Landre’s talk, for all its technological focus, described a journey of self-discovery. He is part of a small crew of “transhumanists” who want to escape the burden of being what we call human. His vision was small scale, humble on behalf of humanity, and intensely personal. Private even.
Obviously, Landre has been sharing his story with the public, even oversharing it, as is typical for his generation. For example, he wants the documentary crew to film the implant procedure, which will be carried out this month in the Barcelona bunker that is home to the Cyborg Foundation. Nonetheless, his interaction with technology is intimate—not only because what his device collects about cosmic rays will be retained by his own body (as opposed to being stored on the so-called cloud) but also in the sense that you can never really know what’s inside someone else’s head.
He says he chose this path, conceived his new way of sensing the world, to answer a yearning for space and flight during a childhood in which he was bullied. Being tethered to machinery may require extraordinary steps, he said, but “for me, it’s more annoying to be limited to five senses.”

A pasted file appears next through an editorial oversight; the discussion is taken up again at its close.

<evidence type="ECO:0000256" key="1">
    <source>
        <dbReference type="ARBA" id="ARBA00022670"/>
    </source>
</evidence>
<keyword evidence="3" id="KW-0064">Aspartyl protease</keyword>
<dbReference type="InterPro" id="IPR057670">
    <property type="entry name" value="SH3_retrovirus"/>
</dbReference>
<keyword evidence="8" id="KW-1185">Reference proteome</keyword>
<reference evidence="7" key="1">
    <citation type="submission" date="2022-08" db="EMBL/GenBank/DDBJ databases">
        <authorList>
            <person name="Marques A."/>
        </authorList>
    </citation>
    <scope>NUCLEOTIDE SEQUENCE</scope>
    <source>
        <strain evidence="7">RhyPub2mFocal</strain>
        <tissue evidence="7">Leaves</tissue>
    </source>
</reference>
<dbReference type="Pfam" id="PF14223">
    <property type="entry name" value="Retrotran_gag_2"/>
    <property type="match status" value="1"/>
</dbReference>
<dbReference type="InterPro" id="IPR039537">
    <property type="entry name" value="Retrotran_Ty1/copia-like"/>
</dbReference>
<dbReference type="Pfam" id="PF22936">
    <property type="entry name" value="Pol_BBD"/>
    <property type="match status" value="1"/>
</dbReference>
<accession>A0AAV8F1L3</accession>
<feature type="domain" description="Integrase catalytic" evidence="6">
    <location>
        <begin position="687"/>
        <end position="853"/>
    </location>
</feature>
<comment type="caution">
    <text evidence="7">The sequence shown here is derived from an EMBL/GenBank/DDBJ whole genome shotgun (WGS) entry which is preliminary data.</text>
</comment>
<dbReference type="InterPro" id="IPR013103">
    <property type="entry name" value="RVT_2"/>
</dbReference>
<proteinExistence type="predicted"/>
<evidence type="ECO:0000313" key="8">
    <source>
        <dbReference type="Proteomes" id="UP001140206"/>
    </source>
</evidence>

There has been great focus lately on whether new technologies are helping or hurting us: whether the amount of time we spend in front of screens is dulling our brains or stimulating them; whether our ability to connect all the time with our peers through social media is making us sad, anxious, and angry or empowered; whether our impulse to create new things is imperiling the environment or will be our means of saving it.
Hearing Landre talk so enthusiastically allowed me to tease out what we mean—what I mean, at least—by saying that big Silicon Valley companies are malignant forces. It is not web pages or email or texting, in and of themselves, that sow discord. It’s the centralization of these technologies, and the apparent motivations of their leaders to dominate, to become rich and powerful. In a word, it’s their scale.
In her memoir of the early days of Facebook, Boy Kings, Kate Losse recalls that dehumanizing drive to be the biggest. “Scaling, I would soon find out, was the fetish of the Valley, something that engineers could and did talk about for hours,” she writes. “Things were either scalable, which meant they could help the site grow fast indefinitely, or unscalable, which meant that the offending feature had to be quickly excised or cancelled, because it would not lead to great, automated speed and size. Unscalable usually meant something, like personal contact with customers, that couldn’t be automated, a dim reminder of the pre-industrial era, of human labor that couldn’t be programmed away.”